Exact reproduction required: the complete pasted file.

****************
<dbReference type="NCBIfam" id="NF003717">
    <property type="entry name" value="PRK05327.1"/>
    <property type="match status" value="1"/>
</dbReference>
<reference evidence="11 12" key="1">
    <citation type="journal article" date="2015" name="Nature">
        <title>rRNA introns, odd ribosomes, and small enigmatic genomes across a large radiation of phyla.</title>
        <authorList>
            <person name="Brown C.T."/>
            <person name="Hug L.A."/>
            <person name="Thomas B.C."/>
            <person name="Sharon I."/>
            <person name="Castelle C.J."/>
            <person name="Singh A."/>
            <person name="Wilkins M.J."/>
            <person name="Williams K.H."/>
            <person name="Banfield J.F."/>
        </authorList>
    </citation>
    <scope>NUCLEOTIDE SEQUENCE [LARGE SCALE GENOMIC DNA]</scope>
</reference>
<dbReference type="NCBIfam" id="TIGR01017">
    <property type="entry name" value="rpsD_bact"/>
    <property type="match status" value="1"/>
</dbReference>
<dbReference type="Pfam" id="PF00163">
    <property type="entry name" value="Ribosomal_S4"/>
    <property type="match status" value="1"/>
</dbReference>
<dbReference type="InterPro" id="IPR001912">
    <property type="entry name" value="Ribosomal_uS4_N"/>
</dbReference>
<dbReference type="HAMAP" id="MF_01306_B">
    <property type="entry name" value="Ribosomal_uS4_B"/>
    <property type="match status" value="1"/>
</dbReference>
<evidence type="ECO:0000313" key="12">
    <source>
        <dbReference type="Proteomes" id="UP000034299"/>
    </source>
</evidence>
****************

<dbReference type="NCBIfam" id="NF003717">
    <property type="entry name" value="PRK05327.1"/>
    <property type="match status" value="1"/>
</dbReference>
<reference evidence="11 12" key="1">
    <citation type="journal article" date="2015" name="Nature">
        <title>rRNA introns, odd ribosomes, and small enigmatic genomes across a large radiation of phyla.</title>
        <authorList>
            <person name="Brown C.T."/>
            <person name="Hug L.A."/>
            <person name="Thomas B.C."/>
            <person name="Sharon I."/>
            <person name="Castelle C.J."/>
            <person name="Singh A."/>
            <person name="Wilkins M.J."/>
            <person name="Williams K.H."/>
            <person name="Banfield J.F."/>
        </authorList>
    </citation>
    <scope>NUCLEOTIDE SEQUENCE [LARGE SCALE GENOMIC DNA]</scope>
</reference>
<dbReference type="NCBIfam" id="TIGR01017">
    <property type="entry name" value="rpsD_bact"/>
    <property type="match status" value="1"/>
</dbReference>
<dbReference type="Pfam" id="PF00163">
    <property type="entry name" value="Ribosomal_S4"/>
    <property type="match status" value="1"/>
</dbReference>
<dbReference type="InterPro" id="IPR001912">
    <property type="entry name" value="Ribosomal_uS4_N"/>
</dbReference>
<dbReference type="HAMAP" id="MF_01306_B">
    <property type="entry name" value="Ribosomal_uS4_B"/>
    <property type="match status" value="1"/>
</dbReference>
<evidence type="ECO:0000313" key="12">
    <source>
        <dbReference type="Proteomes" id="UP000034299"/>
    </source>
</evidence>